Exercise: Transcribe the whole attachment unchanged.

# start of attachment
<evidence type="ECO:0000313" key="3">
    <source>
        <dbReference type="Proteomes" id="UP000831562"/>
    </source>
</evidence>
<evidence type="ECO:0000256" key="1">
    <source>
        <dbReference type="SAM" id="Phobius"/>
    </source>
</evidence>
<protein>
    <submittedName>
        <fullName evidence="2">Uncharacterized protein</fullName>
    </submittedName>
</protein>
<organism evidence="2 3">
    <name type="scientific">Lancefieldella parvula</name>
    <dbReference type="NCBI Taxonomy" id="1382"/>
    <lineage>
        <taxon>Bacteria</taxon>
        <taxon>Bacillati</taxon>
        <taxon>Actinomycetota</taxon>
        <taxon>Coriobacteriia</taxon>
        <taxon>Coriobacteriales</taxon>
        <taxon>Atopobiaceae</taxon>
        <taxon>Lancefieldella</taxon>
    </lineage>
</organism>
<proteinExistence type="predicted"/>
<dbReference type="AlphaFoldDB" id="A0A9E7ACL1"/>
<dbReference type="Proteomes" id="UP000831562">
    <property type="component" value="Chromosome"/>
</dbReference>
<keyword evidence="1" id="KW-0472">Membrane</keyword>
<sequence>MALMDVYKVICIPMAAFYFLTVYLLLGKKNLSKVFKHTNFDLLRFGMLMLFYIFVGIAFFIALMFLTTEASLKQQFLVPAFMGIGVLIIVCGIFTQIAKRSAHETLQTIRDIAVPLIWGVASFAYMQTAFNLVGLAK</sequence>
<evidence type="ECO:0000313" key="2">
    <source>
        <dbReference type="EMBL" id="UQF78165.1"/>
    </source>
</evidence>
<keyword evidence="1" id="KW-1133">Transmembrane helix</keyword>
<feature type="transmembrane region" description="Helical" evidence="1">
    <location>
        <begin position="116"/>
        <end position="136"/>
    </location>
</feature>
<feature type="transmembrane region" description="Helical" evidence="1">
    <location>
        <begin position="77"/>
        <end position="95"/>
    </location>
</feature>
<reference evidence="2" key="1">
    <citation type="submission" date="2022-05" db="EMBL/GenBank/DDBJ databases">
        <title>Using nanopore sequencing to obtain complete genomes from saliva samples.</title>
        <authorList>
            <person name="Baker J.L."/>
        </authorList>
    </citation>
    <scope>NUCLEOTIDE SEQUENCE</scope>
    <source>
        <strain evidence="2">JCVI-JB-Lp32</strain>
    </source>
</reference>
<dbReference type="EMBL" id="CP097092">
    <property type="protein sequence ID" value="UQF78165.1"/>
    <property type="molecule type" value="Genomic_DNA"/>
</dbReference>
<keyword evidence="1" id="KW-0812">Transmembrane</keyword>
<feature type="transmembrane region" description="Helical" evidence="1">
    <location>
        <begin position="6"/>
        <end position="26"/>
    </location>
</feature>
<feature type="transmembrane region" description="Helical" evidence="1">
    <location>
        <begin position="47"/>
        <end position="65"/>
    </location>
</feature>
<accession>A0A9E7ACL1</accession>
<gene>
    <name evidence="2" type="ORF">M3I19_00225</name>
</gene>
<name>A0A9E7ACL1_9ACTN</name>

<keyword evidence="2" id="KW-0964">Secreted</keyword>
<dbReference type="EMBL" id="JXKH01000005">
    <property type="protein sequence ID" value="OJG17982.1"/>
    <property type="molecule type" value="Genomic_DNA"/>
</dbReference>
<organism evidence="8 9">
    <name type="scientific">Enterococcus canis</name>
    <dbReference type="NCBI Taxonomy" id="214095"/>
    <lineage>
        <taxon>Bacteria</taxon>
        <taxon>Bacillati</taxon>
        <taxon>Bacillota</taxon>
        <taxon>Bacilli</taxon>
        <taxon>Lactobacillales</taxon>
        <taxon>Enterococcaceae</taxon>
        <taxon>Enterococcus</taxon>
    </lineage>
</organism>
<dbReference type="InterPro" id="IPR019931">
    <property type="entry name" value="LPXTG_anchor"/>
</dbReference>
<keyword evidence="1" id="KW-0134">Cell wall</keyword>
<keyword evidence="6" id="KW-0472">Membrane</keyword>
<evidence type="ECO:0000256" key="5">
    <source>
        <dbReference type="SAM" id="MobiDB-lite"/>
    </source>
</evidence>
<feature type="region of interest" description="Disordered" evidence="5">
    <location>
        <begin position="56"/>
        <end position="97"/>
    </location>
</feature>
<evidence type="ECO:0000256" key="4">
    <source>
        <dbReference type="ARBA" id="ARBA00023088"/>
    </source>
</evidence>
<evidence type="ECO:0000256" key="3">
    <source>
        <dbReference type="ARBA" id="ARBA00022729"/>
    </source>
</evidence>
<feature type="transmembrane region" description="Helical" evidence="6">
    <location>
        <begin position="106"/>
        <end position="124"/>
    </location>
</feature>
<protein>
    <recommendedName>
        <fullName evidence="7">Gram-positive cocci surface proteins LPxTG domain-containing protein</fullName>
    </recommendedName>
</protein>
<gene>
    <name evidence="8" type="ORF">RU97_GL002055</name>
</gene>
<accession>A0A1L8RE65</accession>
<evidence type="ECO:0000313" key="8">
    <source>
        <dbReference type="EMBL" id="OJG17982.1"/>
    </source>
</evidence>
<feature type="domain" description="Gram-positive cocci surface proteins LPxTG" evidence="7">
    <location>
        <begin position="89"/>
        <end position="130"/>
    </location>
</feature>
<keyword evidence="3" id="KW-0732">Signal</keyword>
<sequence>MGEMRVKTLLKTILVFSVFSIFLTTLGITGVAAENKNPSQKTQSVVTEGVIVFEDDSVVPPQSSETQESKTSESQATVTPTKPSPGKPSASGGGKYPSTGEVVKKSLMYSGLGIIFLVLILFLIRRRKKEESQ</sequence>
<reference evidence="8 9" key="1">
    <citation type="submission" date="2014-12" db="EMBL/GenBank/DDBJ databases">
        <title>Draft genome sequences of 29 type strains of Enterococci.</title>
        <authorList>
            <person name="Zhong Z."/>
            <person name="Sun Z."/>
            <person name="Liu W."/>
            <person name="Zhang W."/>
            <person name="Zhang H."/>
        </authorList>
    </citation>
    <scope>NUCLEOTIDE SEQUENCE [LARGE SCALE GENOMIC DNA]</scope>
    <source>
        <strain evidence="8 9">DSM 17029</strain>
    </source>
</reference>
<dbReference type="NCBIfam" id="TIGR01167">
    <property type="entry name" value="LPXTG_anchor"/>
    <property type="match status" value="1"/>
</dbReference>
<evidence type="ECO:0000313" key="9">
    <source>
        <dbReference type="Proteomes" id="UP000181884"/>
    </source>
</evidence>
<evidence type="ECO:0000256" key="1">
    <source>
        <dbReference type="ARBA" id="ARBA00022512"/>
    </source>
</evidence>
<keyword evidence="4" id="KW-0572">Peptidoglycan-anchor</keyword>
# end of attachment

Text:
<evidence type="ECO:0000313" key="3">
    <source>
        <dbReference type="Proteomes" id="UP000831562"/>
    </source>
</evidence>
<evidence type="ECO:0000256" key="1">
    <source>
        <dbReference type="SAM" id="Phobius"/>
    </source>
</evidence>
<protein>
    <submittedName>
        <fullName evidence="2">Uncharacterized protein</fullName>
    </submittedName>
</protein>
<organism evidence="2 3">
    <name type="scientific">Lancefieldella parvula</name>
    <dbReference type="NCBI Taxonomy" id="1382"/>
    <lineage>
        <taxon>Bacteria</taxon>
        <taxon>Bacillati</taxon>
        <taxon>Actinomycetota</taxon>
        <taxon>Coriobacteriia</taxon>
        <taxon>Coriobacteriales</taxon>
        <taxon>Atopobiaceae</taxon>
        <taxon>Lancefieldella</taxon>
    </lineage>
</organism>
<proteinExistence type="predicted"/>
<dbReference type="AlphaFoldDB" id="A0A9E7ACL1"/>
<dbReference type="Proteomes" id="UP000831562">
    <property type="component" value="Chromosome"/>
</dbReference>
<keyword evidence="1" id="KW-0472">Membrane</keyword>
<sequence>MALMDVYKVICIPMAAFYFLTVYLLLGKKNLSKVFKHTNFDLLRFGMLMLFYIFVGIAFFIALMFLTTEASLKQQFLVPAFMGIGVLIIVCGIFTQIAKRSAHETLQTIRDIAVPLIWGVASFAYMQTAFNLVGLAK</sequence>
<evidence type="ECO:0000313" key="2">
    <source>
        <dbReference type="EMBL" id="UQF78165.1"/>
    </source>
</evidence>
<keyword evidence="1" id="KW-1133">Transmembrane helix</keyword>
<feature type="transmembrane region" description="Helical" evidence="1">
    <location>
        <begin position="116"/>
        <end position="136"/>
    </location>
</feature>
<feature type="transmembrane region" description="Helical" evidence="1">
    <location>
        <begin position="77"/>
        <end position="95"/>
    </location>
</feature>
<reference evidence="2" key="1">
    <citation type="submission" date="2022-05" db="EMBL/GenBank/DDBJ databases">
        <title>Using nanopore sequencing to obtain complete genomes from saliva samples.</title>
        <authorList>
            <person name="Baker J.L."/>
        </authorList>
    </citation>
    <scope>NUCLEOTIDE SEQUENCE</scope>
    <source>
        <strain evidence="2">JCVI-JB-Lp32</strain>
    </source>
</reference>
<dbReference type="EMBL" id="CP097092">
    <property type="protein sequence ID" value="UQF78165.1"/>
    <property type="molecule type" value="Genomic_DNA"/>
</dbReference>
<keyword evidence="1" id="KW-0812">Transmembrane</keyword>
<feature type="transmembrane region" description="Helical" evidence="1">
    <location>
        <begin position="6"/>
        <end position="26"/>
    </location>
</feature>
<feature type="transmembrane region" description="Helical" evidence="1">
    <location>
        <begin position="47"/>
        <end position="65"/>
    </location>
</feature>
<accession>A0A9E7ACL1</accession>
<gene>
    <name evidence="2" type="ORF">M3I19_00225</name>
</gene>
<name>A0A9E7ACL1_9ACTN</name>

<keyword evidence="2" id="KW-0964">Secreted</keyword>
<dbReference type="EMBL" id="JXKH01000005">
    <property type="protein sequence ID" value="OJG17982.1"/>
    <property type="molecule type" value="Genomic_DNA"/>
</dbReference>
<organism evidence="8 9">
    <name type="scientific">Enterococcus canis</name>
    <dbReference type="NCBI Taxonomy" id="214095"/>
    <lineage>
        <taxon>Bacteria</taxon>
        <taxon>Bacillati</taxon>
        <taxon>Bacillota</taxon>
        <taxon>Bacilli</taxon>
        <taxon>Lactobacillales</taxon>
        <taxon>Enterococcaceae</taxon>
        <taxon>Enterococcus</taxon>
    </lineage>
</organism>
<dbReference type="InterPro" id="IPR019931">
    <property type="entry name" value="LPXTG_anchor"/>
</dbReference>
<keyword evidence="1" id="KW-0134">Cell wall</keyword>
<keyword evidence="6" id="KW-0472">Membrane</keyword>
<evidence type="ECO:0000256" key="5">
    <source>
        <dbReference type="SAM" id="MobiDB-lite"/>
    </source>
</evidence>
<feature type="region of interest" description="Disordered" evidence="5">
    <location>
        <begin position="56"/>
        <end position="97"/>
    </location>
</feature>
<evidence type="ECO:0000256" key="4">
    <source>
        <dbReference type="ARBA" id="ARBA00023088"/>
    </source>
</evidence>
<evidence type="ECO:0000256" key="3">
    <source>
        <dbReference type="ARBA" id="ARBA00022729"/>
    </source>
</evidence>
<feature type="transmembrane region" description="Helical" evidence="6">
    <location>
        <begin position="106"/>
        <end position="124"/>
    </location>
</feature>
<protein>
    <recommendedName>
        <fullName evidence="7">Gram-positive cocci surface proteins LPxTG domain-containing protein</fullName>
    </recommendedName>
</protein>
<gene>
    <name evidence="8" type="ORF">RU97_GL002055</name>
</gene>
<accession>A0A1L8RE65</accession>
<evidence type="ECO:0000313" key="8">
    <source>
        <dbReference type="EMBL" id="OJG17982.1"/>
    </source>
</evidence>
<feature type="domain" description="Gram-positive cocci surface proteins LPxTG" evidence="7">
    <location>
        <begin position="89"/>
        <end position="130"/>
    </location>
</feature>
<keyword evidence="3" id="KW-0732">Signal</keyword>
<sequence>MGEMRVKTLLKTILVFSVFSIFLTTLGITGVAAENKNPSQKTQSVVTEGVIVFEDDSVVPPQSSETQESKTSESQATVTPTKPSPGKPSASGGGKYPSTGEVVKKSLMYSGLGIIFLVLILFLIRRRKKEESQ</sequence>
<reference evidence="8 9" key="1">
    <citation type="submission" date="2014-12" db="EMBL/GenBank/DDBJ databases">
        <title>Draft genome sequences of 29 type strains of Enterococci.</title>
        <authorList>
            <person name="Zhong Z."/>
            <person name="Sun Z."/>
            <person name="Liu W."/>
            <person name="Zhang W."/>
            <person name="Zhang H."/>
        </authorList>
    </citation>
    <scope>NUCLEOTIDE SEQUENCE [LARGE SCALE GENOMIC DNA]</scope>
    <source>
        <strain evidence="8 9">DSM 17029</strain>
    </source>
</reference>
<dbReference type="NCBIfam" id="TIGR01167">
    <property type="entry name" value="LPXTG_anchor"/>
    <property type="match status" value="1"/>
</dbReference>
<evidence type="ECO:0000313" key="9">
    <source>
        <dbReference type="Proteomes" id="UP000181884"/>
    </source>
</evidence>
<evidence type="ECO:0000256" key="1">
    <source>
        <dbReference type="ARBA" id="ARBA00022512"/>
    </source>
</evidence>
<keyword evidence="4" id="KW-0572">Peptidoglycan-anchor</keyword>